Mr. Robert Howe [4] - remembered Mr. Ward coming to his office before he went to England, in order to have an advertisement inserted in the Sydney paper, cautioning persons against giving credit to his wife, as he then called her. On his return he was surprised at Mr. Ward inserting another advertisement, stating the said woman was not his wife: this advertisement was read to the court.

Mr. Carter, the Master in Chancery, stated, that Mr. Ward came from England in the ship with him, as did his wife and daughter. On the passage they put into Bahia. A day or two previous to resuming their voyage, Mr. Ward took his daughter on shore, where she remained until the ship was weighing anchor, when Mrs. Ward, in great distress, presented herself before the captain and gentlemen passengers, stating that her husband had left her daughter on board an American vessel, which she pointed out, and begging them to assist her in recovering the girl - they accordingly went in quest of her, and found her on board the American vessel; she expressed unwillingness to leave it; but afterwards consented to return; she acknowledged she had been debauched while on board. The father, this witness observed, evinced extreme apathy, and threw cold water over their proposals of endeavouring to recover the daughter; it was his belief that the father had sold the girl; that he had received compensation for her violation.The evidence for the defendant here closed. A few remarks were made in behalf of the plaintiff.

The Chief Justice, in reviewing the case, took occasion to observe, that it did not appear to him that the character of the girl, generally, was marked by any great irregularities, nor that the defendant had been seduced. On the contrary the fact of seduction on his part was admitted. The character of the father certainly did not appear in the clearest point of view; his conduct at Bahia was highly reprehensible, therefore the injury to his feelings and to his honor, could not be very great; [5] the girl was the principal object, and the expense and disbursements of the father. The infant was living, and certainly was an incumbrance upon the mother, for which some allowance should be made. The defendant was not a poor man; but that was not a reason why an unreasonable sum should be awarded. There could be no doubt that the father had incurred expense on his daughter's account. It was for the court to take all these circumstances into their consideration, and taking a calm retrospection of the case, to give such damages as they conceived the justice of the case required. - Verdict for the plaintiff - £17 with costs. This trial lasted eight hours.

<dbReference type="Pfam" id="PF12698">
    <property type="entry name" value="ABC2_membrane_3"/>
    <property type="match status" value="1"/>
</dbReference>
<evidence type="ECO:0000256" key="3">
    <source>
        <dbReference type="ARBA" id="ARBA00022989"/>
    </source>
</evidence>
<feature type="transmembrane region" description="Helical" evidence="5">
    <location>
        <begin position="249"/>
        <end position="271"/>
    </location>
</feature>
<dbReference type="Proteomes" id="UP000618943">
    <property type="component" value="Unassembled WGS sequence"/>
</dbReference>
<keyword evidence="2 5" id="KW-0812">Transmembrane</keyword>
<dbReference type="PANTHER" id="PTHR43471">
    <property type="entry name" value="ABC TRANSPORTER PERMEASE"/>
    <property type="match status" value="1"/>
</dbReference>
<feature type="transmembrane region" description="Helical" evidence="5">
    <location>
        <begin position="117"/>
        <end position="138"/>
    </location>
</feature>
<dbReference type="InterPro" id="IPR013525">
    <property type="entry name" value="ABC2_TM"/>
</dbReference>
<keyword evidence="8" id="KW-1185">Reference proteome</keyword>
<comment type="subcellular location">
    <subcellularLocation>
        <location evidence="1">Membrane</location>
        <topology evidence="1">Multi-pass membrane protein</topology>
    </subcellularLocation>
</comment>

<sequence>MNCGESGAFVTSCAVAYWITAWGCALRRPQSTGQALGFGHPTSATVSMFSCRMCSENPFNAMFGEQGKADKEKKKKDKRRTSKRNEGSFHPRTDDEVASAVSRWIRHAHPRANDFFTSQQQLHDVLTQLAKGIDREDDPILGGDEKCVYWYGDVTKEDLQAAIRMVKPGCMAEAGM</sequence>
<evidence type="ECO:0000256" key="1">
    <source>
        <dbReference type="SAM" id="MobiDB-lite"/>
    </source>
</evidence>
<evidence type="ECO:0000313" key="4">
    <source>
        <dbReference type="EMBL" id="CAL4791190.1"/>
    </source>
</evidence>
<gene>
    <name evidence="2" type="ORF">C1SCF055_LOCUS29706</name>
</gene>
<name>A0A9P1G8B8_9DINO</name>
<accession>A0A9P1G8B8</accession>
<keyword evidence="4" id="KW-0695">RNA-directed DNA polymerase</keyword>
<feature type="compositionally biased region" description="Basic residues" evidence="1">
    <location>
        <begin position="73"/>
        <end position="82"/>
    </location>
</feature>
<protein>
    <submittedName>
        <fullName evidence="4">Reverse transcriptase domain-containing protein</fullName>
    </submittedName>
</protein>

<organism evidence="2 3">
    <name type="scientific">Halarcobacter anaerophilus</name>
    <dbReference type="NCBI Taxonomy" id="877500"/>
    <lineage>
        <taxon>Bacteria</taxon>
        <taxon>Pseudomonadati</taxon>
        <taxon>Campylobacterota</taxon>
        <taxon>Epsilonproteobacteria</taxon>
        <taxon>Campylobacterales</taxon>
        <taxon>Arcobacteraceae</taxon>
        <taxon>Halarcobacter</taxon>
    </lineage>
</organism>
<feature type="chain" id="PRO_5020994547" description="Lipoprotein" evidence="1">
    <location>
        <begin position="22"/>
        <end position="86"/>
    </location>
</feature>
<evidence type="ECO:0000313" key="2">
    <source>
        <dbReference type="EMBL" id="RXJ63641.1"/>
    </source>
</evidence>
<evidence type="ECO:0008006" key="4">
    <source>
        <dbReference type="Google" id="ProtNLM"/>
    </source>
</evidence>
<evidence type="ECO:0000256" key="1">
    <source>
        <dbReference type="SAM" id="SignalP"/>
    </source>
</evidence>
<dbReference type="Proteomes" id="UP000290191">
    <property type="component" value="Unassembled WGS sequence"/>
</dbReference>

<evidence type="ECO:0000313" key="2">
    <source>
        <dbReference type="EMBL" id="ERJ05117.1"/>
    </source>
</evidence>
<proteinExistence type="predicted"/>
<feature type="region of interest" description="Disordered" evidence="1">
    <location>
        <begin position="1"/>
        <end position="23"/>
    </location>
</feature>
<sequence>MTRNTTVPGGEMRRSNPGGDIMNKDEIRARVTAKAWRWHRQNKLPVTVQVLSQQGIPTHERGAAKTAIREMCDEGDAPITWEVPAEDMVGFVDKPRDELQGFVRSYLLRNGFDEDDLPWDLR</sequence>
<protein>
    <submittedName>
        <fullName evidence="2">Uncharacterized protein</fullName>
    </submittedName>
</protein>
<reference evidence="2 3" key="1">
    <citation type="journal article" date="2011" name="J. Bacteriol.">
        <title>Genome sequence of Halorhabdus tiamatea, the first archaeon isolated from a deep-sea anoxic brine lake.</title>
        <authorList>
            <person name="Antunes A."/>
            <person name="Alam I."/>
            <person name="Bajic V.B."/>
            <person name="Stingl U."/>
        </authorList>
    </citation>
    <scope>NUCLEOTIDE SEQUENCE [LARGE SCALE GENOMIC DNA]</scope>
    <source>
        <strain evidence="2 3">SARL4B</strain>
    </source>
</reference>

[1] The source of this report is the Australian of 30 December 1824. The case was also reported by the Sydney Gazette on the same day; it spelt the defendant's name "Kearns". The Gazette notes that Garling and Rowe appeared for the plaintiff, and W.C. Wentworth for the defendant.

[2] This was not the first seduction action in New South Wales. For a discussion of Sutton v. Humphreys (1806) and reference to other cases of that period, see B. Kercher, Debt, Seduction and Other Disasters: the Birth of Civil Law in Convict New South Wales, Federation Press, Sydney, 1996, 97-99.

[3] Newcastle, a penal settlement.

[4] Editor of the Sydney Gazette.

[5] The Sydney Gazette, 30 December 1824, p. 3, col. 1 put this as follows: the Chief Justice "reprobating most strongly the inhuman and unnatural behaviour of the plaintiff in the instance given to the Court by Mr. Carter (unparalleled in this Colony)". As is sometimes the case with the Gazette's reports, it is impossible to know how much of this view was that of the Gazette and how much that of Forbes C.J.


Published by the Division of Law, Macquarie University